Should I have a makeup artist give me a fake black eye so I can tell these kids that I got into a barfight? That’s crazy. Should I throw a chair or break something, as my student suggested? That’s crazy too. Maybe I should threaten violence, as a few students (and colleagues) have proposed. Definitely crazy. Should I continue to entertain these options? That is what’s really crazy. I’m not crazy, so why are these the only solutions I can think of? Why are these the only resolutions that the students and staff can provide? I find it hard to believe that anyone enjoys getting yelled at or threatened with violence, and it is absurd to think that doing so will actually instill a lifelong love of learning.
During my first few weeks at this school, I found that the students were responding well to kindness. It was odd that they seemed surprised by my genuine attention and concern, but the surprise gave me hope for being able to manage a classroom and impart some useful knowledge. Perhaps it was the kindness that was mistaken for weakness, and now, ten weeks later, I have no control over my classes. I lost them somewhere between “being kind” and “being a respected authority figure.” I had originally thought that kindness would beget respect, but now I wonder if I should have walked in on the first day as a raging authoritarian and disciplinarian… that’s crazy, right? Although, if I had, then I might actually be teaching these kids instead of just begging them to pay attention, and the only respect I would have lost would have been my self-respect.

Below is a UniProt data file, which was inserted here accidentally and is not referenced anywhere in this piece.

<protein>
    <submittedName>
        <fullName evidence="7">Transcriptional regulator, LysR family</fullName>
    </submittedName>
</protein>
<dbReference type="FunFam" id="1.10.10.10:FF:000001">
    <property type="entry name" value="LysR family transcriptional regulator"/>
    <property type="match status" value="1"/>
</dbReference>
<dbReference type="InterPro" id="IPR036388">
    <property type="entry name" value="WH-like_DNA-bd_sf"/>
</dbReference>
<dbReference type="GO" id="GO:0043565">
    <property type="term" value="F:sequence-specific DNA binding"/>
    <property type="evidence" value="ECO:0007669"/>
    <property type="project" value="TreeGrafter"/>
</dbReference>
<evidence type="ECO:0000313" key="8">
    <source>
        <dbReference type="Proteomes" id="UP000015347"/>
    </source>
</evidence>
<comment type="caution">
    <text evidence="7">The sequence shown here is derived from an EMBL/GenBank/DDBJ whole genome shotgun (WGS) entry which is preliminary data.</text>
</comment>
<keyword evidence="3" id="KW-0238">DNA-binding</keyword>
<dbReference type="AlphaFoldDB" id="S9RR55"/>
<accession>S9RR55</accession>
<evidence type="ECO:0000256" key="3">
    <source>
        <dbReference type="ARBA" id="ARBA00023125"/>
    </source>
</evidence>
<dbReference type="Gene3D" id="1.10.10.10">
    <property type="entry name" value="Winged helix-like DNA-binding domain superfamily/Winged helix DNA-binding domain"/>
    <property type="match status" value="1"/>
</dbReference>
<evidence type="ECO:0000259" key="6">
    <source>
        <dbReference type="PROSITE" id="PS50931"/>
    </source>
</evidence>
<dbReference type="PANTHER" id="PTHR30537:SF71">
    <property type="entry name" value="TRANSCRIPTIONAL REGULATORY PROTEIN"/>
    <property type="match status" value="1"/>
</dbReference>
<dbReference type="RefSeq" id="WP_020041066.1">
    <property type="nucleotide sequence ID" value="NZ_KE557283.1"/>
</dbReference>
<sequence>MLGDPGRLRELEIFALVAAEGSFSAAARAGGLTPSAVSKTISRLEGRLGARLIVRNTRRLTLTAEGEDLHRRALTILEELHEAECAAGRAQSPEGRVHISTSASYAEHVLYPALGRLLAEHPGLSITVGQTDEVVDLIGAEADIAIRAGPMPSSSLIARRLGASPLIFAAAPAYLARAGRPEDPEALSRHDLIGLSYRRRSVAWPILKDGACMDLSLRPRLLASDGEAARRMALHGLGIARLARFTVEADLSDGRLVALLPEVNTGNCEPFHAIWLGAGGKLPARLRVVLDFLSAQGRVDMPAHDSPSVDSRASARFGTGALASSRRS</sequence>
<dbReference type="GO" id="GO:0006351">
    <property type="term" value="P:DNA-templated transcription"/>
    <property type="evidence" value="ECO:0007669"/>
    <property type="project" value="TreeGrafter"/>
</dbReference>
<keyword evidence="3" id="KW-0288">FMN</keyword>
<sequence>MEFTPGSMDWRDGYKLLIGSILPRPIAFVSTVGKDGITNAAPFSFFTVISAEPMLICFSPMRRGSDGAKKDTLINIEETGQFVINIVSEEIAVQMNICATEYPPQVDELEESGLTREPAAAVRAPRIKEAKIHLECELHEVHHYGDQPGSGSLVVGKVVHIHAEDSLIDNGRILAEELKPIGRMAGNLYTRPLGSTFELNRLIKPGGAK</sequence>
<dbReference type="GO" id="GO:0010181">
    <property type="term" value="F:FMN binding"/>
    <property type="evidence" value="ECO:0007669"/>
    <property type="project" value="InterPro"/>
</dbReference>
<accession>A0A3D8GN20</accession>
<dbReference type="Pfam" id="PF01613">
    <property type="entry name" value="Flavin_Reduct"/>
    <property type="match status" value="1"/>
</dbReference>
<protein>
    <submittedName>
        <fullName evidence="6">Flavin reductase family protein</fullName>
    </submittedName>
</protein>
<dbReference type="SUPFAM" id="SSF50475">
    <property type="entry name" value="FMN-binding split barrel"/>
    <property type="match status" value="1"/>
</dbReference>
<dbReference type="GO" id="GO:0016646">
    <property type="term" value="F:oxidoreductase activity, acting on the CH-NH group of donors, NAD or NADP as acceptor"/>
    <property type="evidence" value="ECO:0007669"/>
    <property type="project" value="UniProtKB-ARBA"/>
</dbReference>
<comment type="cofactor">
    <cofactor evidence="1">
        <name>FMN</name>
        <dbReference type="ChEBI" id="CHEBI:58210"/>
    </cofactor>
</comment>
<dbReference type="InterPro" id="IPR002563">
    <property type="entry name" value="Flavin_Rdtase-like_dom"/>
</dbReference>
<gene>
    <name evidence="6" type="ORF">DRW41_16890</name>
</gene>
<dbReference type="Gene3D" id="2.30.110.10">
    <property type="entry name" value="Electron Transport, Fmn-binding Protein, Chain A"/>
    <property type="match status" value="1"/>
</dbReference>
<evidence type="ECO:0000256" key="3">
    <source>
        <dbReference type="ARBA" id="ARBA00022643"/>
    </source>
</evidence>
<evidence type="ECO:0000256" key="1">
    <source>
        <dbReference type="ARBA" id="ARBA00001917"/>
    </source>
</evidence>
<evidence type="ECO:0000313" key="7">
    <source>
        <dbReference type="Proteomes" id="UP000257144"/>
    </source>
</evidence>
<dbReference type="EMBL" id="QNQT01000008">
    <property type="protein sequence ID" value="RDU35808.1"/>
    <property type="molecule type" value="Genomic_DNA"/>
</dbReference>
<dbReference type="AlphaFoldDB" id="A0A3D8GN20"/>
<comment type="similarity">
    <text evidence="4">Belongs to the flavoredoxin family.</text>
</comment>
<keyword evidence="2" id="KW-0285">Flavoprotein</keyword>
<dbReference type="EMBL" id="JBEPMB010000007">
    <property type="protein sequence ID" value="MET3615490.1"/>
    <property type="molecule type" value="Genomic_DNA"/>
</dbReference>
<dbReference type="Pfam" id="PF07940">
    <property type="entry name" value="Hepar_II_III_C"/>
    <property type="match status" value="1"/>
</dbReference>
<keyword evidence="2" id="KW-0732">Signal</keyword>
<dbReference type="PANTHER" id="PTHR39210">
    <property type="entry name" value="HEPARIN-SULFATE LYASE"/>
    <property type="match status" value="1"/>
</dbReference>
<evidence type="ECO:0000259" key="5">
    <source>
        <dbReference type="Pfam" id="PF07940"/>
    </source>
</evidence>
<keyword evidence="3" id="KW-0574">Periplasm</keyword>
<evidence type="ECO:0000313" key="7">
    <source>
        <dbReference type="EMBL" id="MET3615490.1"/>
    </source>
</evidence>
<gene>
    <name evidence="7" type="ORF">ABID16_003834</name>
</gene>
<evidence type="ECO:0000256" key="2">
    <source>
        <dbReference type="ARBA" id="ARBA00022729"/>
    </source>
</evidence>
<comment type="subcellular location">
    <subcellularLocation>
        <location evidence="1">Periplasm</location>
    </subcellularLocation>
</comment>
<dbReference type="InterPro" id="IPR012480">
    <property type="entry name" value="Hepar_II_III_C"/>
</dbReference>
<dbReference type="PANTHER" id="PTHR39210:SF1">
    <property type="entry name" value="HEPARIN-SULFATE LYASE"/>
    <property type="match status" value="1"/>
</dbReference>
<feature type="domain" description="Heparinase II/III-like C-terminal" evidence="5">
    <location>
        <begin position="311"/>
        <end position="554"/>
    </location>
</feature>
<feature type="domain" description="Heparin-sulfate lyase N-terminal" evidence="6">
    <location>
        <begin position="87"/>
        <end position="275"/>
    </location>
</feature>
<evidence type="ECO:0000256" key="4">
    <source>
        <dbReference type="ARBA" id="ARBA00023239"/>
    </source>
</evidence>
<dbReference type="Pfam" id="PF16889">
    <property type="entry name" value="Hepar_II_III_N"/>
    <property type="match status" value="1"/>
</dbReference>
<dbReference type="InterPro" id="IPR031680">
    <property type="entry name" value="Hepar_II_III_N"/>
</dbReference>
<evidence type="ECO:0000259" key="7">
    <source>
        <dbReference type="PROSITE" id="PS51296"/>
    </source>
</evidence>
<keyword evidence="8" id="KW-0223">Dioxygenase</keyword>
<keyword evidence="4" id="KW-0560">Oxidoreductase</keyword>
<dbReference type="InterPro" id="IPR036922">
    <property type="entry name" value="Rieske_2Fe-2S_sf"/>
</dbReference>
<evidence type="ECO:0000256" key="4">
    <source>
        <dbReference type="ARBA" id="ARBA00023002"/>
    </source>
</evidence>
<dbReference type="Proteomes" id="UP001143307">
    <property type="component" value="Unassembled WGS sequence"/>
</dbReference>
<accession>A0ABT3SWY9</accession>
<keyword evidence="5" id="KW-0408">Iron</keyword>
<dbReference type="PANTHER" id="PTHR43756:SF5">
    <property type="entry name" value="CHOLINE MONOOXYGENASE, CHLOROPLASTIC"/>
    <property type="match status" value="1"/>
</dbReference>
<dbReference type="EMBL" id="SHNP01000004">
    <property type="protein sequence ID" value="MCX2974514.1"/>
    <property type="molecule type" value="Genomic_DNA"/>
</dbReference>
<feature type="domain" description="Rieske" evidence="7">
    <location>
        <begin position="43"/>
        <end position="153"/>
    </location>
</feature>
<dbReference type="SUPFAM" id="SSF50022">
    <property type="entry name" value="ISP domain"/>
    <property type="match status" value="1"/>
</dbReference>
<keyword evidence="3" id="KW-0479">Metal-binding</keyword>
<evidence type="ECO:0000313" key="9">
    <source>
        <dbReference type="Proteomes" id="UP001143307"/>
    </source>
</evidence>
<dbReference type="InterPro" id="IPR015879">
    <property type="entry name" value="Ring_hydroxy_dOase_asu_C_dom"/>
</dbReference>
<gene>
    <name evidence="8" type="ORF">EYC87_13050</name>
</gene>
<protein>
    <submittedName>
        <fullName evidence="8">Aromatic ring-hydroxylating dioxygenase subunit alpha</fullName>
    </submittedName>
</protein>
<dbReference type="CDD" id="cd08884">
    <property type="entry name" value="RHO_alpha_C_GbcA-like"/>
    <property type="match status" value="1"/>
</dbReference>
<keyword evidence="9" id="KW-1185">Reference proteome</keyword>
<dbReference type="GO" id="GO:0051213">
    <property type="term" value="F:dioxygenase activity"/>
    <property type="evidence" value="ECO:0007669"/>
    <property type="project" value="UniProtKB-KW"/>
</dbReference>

This is the quandary of the public servant: changing personal beliefs to meet the publics’ needs in order to accomplish a valuable goal for society, or maintaining strong principles at the risk of doing a bad job. I am certain I will find a balance, and I am certain that every student body will pose different challenges, but the thing I am most certain of, is that I am proud of my “niceness” and I’m worried if I sacrifice that, I won’t be the type of teacher I could respect.
ADDENDUM: After a long conversation, several deep breaths, and some serious contemplation, I think I understand how to reconcile being “too nice” with being “crazy.” The happy medium exists in being firm, strict, and confident in my abilities as an educator. Confidence has never been my strong suit, but I reviewed everything I have done up to this point, as well as the lessons I have planned for the upcoming weeks, and they’re good. I made the mistake of expecting to make mistakes in my planning and effectively showed my students that I could be pushed around, when I should have trusted myself and emanated confidence. I don’t need to act crazy, and I don’t have to stop being “nice,” but I absolutely need to remember that I am a trained professional